Tracking your search information is not just the business of the NSA and major technology companies. Medical information websites collect search queries and leak information to third parties too.

Of 20 free-to-use health sites, all of them had at least one “third-party element,” reports USC professor Dr. Marco Huesch. Some sites had at least six or seven.

Five sites that included a tracking function by third parties also included a social media “share” button that followed a user’s search even if the user did not click the button.

“Many users assume their online search inquiries are anonymous, but code on the website, such as social-media plug-ins, and dropped on the user’s computer, such as cookies, can divulge this data to third parties,” MedPage Today reported.

— Posted by Alexander Reed Kelly.

MedPage Today:

Among five of the 13 sites with tracking elements, social media-related tracking elements were embedded that shared a user’s data with a social media site whether or not the user was logged into a given social media site and regardless of whether the user chose to interact with the social media feature (such as by “liking” or “sharing” a page).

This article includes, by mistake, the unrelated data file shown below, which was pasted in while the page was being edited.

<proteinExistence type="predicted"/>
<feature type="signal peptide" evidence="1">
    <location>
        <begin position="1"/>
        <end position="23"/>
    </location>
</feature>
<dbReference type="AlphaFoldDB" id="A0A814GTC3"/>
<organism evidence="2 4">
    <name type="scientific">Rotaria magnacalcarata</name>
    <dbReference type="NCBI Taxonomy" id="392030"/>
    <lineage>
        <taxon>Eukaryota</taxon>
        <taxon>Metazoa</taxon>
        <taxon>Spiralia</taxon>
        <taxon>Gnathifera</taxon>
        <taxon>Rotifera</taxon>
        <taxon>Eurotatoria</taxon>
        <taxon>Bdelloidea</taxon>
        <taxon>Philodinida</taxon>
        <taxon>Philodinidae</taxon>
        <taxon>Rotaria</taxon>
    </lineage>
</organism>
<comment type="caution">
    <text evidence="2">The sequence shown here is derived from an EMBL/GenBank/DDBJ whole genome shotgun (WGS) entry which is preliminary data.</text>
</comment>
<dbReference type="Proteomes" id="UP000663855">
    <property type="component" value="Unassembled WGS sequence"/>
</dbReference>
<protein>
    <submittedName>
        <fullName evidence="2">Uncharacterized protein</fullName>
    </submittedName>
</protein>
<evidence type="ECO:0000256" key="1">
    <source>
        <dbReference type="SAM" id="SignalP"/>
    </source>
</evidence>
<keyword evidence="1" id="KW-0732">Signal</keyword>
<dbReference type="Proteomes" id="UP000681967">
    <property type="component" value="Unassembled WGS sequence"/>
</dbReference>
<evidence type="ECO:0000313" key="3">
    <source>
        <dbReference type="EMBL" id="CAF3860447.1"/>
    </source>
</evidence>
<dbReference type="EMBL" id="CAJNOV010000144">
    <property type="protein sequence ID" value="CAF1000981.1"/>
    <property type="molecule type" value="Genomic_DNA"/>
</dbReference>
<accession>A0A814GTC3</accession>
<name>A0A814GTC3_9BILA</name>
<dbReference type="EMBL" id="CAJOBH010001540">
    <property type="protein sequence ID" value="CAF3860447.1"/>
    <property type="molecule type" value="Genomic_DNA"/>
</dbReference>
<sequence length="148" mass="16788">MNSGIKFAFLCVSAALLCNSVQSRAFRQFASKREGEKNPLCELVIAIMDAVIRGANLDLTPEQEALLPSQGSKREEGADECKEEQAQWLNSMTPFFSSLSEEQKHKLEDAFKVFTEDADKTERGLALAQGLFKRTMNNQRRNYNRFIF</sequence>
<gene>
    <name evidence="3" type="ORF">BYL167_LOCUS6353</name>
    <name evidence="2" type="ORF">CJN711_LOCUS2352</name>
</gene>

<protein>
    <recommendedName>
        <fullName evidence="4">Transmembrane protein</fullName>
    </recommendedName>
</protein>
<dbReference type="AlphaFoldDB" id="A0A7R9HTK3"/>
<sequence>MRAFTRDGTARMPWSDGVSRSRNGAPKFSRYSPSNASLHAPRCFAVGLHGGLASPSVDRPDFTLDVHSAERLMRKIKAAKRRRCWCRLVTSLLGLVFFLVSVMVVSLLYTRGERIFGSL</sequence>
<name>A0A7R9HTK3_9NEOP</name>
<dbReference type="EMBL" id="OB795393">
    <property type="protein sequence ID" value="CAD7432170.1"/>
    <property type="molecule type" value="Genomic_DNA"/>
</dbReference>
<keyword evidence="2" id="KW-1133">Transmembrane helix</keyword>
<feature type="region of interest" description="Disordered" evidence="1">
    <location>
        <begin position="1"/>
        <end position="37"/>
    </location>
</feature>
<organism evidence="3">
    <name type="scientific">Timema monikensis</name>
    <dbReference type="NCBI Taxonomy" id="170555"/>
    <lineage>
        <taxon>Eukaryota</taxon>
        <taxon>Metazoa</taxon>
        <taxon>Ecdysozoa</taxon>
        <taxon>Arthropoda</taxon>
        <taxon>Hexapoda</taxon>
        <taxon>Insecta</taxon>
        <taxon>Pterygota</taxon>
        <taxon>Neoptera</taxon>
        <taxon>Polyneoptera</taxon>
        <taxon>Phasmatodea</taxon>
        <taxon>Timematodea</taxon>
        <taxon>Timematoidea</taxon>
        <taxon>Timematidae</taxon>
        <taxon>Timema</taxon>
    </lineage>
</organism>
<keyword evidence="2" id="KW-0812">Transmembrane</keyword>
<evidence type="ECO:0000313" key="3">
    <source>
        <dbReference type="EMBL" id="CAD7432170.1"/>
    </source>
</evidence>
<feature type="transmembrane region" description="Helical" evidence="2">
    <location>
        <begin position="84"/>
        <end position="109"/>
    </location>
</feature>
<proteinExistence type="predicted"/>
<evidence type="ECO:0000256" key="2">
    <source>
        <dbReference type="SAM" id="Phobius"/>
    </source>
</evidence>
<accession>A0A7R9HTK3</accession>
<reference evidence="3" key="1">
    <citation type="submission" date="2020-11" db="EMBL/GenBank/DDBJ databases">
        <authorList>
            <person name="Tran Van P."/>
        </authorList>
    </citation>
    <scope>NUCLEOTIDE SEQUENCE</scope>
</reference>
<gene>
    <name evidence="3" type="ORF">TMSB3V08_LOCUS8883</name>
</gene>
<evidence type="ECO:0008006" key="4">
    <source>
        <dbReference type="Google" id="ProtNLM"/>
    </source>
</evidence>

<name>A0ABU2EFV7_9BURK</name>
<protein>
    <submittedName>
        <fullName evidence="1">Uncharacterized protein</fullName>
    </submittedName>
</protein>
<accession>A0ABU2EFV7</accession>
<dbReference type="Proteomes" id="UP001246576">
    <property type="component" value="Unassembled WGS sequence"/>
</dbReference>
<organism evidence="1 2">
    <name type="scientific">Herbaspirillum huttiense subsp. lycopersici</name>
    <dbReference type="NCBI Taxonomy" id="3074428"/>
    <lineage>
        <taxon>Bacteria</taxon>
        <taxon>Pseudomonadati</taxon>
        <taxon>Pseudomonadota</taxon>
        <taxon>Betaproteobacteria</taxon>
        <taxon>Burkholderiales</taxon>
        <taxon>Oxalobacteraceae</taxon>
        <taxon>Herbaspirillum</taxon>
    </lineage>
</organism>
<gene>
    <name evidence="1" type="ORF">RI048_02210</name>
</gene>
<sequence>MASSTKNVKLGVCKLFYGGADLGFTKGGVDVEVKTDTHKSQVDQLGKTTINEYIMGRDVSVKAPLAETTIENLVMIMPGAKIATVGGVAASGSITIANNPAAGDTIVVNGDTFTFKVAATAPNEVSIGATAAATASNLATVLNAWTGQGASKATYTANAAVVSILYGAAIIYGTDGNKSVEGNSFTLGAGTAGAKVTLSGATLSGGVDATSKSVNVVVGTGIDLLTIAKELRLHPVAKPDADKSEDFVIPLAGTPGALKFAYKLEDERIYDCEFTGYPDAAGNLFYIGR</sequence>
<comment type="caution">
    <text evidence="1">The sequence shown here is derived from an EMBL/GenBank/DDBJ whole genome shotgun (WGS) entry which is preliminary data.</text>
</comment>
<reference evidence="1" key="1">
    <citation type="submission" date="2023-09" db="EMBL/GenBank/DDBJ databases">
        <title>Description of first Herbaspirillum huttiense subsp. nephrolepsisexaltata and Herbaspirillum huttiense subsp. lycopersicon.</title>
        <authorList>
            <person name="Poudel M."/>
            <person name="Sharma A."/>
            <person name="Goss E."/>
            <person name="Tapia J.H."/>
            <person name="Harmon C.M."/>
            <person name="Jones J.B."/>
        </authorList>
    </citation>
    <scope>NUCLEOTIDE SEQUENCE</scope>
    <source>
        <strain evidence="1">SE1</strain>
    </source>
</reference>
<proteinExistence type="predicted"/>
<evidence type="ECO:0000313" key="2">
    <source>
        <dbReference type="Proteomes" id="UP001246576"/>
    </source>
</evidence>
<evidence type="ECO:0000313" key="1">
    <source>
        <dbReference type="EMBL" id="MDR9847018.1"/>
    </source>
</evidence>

Through a data interception tool, search queries were leaked to third-party tracking elements on seven of the sites, which did not include government or physician-oriented sites.

[Huesch] concluded that although the information gathered through third-party affiliates “enhances the online user’s experience and allows targeted advertisements, which support a free business model,” many of these data-mining methods can compromise a user’s privacy and “are insufficiently addressed in current legislation and regulations.”

“Were such risks to be realized, the ramifications could span embarrassment, discrimination in the labor market, or the deliberate decision by marketers not to offer or advertise particular goods and services to an individual,” he added.

The results also suggested that government- and professional society-related websites may be safer search beacons than those of commercial or mass-media sites.

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